Ever since the league drew a three-point line at each end of the court, the NBA has been making it easier for guards to score and have an influence on the game. The reason why so many people harken back to the good old days of the 1990s is because it saw teams starting to toy with the idea of using long-range shooters to surround dominant talents. But the spacing proved so valuable that the likes of Shaquille O’Neal kicking it out to Dennis Scott turned into scenarios where more ball-handling bigs like Chris Webber playing in and out to pass to an open Peja Stojaković, which went on to inspire the system around Dwight Howard and four shooters in Orlando. Now we’re at the point where everyone seems to think that the only form of basketball is five players on the perimeter, driving and kicking or cutting and passing to shoot open threes.
In truth, this isn’t entirely the case. While the big man role has changed, it doesn’t mean a 7’0 banger in the post is useless. If they are restricted to such activity, then you tend to be more of a role player – look at players such as DeAndre Jordan and late Andrew Bogut – but the bigs who have adapted to the change are out there. They just have to be more skilled in shooting, passing, dribbling and playmaking, before you even talk about switching on to smaller players and defending everywhere from the perimeter to the rim. But these players exist, and they can all be traced back to one man: Hakeem Olajuwon.
Nicknamed “The Dream” because of the ease in which he dunked a ball and his grace on the floor, Olajuwon was one of the two dudes selected in front of Michael Jordan in that famous 1984 NBA Draft – shout out to Sam Bowie. Olajuwon didn’t quite have the career of Jordan, but it wasn’t as far off as you’d think.
The big man won two titles. They might have been during the two years that Jordan was off playing rounders, but a few believe that the Chicago Bulls team expected to return in 1994 wasn’t set up to win a fourth consecutive title.
During that year, Olajuwon picked up the Most Valuable Player award with averages of 27.3 points, 11.9 rebounds and 3.6 assists – as well as a ridiculous 3.7 blocks, that wasn’t even a career high. Beyond that he shot nearly 53 percent from the floor and 42 percent(!) from three, even if he only took 19 of them.
But his Houston Rockets had an incredible roster that year, and while the following season was just as spectacular and ended in another championship, Olajuwon displayed otherworldly talents in 1995 that made him worthy of the title of the best player in the world – even if it was just until Jordan returned to wearing 23. The pair didn’t face-off in the Finals and, instead, Olajuwon made fools of one of the best defenders in the world, David Robinson and the best up-and-coming center in the NBA, Shaquille O’Neal.
Since he retired in 2002, the art of post play has slowly dwindled, especially after Shaq and Tim Duncan retired. It looked concerning a few years ago, with some of the retired NBA heads reminiscing about the good old days of big guys ruling the paint.
But it is looking to make a comeback. The likes of Karl Anthony-Towns, Anthony Davis and Joel Embiid are built in the mould of Olajuwon. They might leap more than The Dream was known to do, and they step outside the three-point arc more these days, but that doesn’t mean they are all just large, glorified wing players. Their footwork might need work to reach Olajuwon’s heights, but there are still big guys who can take hold of the NBA and make it their own.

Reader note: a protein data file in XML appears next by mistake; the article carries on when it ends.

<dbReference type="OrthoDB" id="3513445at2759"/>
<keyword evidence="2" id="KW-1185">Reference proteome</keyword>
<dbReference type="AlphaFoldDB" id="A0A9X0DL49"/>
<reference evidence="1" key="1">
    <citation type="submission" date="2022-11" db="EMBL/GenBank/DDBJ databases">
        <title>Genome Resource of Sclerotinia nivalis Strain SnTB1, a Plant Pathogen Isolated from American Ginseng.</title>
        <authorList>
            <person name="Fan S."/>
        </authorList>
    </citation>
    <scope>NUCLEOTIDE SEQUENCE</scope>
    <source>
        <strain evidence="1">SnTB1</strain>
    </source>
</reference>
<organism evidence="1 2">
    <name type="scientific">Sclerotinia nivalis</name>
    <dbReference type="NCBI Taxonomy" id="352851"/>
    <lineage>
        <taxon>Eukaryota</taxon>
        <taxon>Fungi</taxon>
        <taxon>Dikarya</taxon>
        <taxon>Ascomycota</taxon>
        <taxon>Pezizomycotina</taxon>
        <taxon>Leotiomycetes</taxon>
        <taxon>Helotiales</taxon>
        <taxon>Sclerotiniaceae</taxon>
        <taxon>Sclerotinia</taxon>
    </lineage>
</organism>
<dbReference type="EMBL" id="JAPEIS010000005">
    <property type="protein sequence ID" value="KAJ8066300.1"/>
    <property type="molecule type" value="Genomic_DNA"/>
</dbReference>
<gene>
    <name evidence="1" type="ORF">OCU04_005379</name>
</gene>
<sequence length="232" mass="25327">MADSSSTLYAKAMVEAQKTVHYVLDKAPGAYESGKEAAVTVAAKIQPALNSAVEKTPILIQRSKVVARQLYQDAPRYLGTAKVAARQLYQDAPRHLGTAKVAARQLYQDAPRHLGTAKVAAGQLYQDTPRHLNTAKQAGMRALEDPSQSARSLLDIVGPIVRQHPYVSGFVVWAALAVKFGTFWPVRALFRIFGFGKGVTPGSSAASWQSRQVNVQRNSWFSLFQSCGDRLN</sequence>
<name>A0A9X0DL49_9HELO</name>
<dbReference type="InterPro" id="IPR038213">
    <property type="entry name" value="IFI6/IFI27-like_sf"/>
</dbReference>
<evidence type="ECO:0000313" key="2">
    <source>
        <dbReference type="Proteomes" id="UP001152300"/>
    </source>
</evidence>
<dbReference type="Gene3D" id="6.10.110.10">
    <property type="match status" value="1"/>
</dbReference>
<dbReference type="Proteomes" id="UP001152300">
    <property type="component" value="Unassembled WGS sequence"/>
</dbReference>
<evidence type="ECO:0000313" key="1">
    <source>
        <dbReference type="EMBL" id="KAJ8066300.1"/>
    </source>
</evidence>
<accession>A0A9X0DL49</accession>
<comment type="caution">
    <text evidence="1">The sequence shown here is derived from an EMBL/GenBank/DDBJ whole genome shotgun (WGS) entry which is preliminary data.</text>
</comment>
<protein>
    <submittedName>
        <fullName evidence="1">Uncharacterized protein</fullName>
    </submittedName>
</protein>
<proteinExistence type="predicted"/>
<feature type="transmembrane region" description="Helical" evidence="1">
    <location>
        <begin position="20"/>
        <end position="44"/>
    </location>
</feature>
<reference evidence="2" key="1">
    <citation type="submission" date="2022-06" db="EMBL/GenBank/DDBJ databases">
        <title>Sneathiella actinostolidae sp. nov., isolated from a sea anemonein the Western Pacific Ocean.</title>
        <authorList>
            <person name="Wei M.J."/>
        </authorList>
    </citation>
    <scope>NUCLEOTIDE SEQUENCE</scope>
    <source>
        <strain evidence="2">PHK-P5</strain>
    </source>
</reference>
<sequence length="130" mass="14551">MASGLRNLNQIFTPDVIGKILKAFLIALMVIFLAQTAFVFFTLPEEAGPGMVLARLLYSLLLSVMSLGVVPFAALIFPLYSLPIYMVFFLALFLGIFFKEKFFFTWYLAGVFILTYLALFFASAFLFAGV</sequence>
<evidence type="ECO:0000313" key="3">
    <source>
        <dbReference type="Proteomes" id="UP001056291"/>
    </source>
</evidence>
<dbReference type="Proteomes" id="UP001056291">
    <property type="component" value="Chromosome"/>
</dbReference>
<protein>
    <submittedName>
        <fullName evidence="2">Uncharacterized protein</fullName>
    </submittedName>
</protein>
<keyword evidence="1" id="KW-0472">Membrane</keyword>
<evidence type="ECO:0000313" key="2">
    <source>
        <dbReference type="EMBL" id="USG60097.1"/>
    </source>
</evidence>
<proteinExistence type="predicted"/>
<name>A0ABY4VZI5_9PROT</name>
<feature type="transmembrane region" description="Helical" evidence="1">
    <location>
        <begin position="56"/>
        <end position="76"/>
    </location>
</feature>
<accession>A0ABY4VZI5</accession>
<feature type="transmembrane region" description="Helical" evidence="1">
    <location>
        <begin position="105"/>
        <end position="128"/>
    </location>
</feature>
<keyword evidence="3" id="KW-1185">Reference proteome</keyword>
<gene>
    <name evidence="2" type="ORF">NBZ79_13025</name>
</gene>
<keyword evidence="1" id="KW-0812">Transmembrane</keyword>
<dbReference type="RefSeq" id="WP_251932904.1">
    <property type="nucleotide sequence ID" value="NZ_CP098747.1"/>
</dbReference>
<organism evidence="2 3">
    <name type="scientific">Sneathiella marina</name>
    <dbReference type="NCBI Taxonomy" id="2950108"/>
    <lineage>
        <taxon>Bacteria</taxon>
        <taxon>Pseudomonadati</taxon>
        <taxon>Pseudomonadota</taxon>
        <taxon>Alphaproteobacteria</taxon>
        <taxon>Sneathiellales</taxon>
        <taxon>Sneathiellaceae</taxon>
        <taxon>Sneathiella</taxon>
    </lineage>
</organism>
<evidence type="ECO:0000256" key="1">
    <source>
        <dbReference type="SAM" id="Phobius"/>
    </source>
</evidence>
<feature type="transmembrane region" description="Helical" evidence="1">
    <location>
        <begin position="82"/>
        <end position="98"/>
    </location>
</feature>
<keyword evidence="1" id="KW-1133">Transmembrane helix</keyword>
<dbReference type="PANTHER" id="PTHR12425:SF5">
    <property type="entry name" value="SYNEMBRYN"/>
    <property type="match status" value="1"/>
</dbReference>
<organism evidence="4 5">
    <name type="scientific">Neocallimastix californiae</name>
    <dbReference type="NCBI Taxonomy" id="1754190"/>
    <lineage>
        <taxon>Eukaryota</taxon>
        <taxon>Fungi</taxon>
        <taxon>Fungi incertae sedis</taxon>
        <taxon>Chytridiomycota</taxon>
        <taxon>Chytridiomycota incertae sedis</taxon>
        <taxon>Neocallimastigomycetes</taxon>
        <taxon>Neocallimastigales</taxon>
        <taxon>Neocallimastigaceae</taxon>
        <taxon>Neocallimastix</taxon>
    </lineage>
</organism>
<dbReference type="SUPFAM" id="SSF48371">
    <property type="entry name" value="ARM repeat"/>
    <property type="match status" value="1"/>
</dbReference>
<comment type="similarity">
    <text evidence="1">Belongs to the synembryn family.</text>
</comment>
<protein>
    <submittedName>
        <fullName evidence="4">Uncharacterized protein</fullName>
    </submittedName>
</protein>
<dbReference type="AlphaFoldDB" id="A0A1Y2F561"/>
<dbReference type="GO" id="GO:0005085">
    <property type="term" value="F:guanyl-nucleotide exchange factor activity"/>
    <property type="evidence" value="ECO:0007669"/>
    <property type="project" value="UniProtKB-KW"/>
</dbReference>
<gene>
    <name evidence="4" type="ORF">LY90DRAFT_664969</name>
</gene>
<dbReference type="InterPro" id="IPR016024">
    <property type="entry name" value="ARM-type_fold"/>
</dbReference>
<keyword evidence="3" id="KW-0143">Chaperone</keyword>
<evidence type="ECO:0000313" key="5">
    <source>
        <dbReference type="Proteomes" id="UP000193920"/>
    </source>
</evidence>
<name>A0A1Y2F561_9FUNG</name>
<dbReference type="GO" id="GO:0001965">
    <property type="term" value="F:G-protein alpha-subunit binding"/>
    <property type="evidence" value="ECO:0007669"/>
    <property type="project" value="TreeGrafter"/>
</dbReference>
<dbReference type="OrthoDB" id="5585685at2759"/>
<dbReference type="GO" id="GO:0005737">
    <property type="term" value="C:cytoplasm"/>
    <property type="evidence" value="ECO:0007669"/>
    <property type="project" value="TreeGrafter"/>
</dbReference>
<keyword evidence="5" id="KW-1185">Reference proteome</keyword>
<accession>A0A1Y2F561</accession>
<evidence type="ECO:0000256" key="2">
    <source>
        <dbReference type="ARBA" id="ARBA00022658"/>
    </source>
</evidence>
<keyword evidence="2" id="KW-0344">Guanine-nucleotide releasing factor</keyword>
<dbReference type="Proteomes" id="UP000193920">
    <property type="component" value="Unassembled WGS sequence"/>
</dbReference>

The important thing to take away from all of this is that the big man is still important in the current ‘positionless’ basketball being played. Because, let’s be honest, it’s not really positionless, it’s just that switching defenses and better spacing than ever means you need to be able to defend at every spot on the floor.
This is something Olajuwon could do as well as anybody at the time. How he would have fared in today’s game is difficult to say, because switching on to smaller players was not as de rigueur 25 years ago, but he did manage more than two steals per game during those years playing more of the power forward role in the twin towers line-up with Ralph Sampson, when he was usually guarding the smaller player slightly further from the rim.
Olajuwon has been sharing his secrets for years with NBA talents and players of all ages and abilities. Some of the best bigs in recent years, such as Amar’e Stoudemire and Dwight Howard, requested his help, but basketball fans in the UK can also benefit from his expertise between 29 July and 2 August.
Olajuwon has ties with the City Of Birmingham Rockets Basketball Club and visits each year to hold a camp. He said: “The City of Birmingham is a special place for me personally, and I am excited to be back working with children from all around Britain, Europe and worldwide.”
It will be the fourth occasion that players between the ages of 10 and 18 will enjoy working alongside the NBA legend. If the trend of basketball is returning to appreciating the talent of big players who can move their feet and dominate the paint as well as defending several positions and shooting from all over the floor, youngsters of Britain should make the most of this great opportunity.
Feature photo – AP / Bill Baptist / NBAE / Getty Images / Double Clutch illustration – Matthew Wellington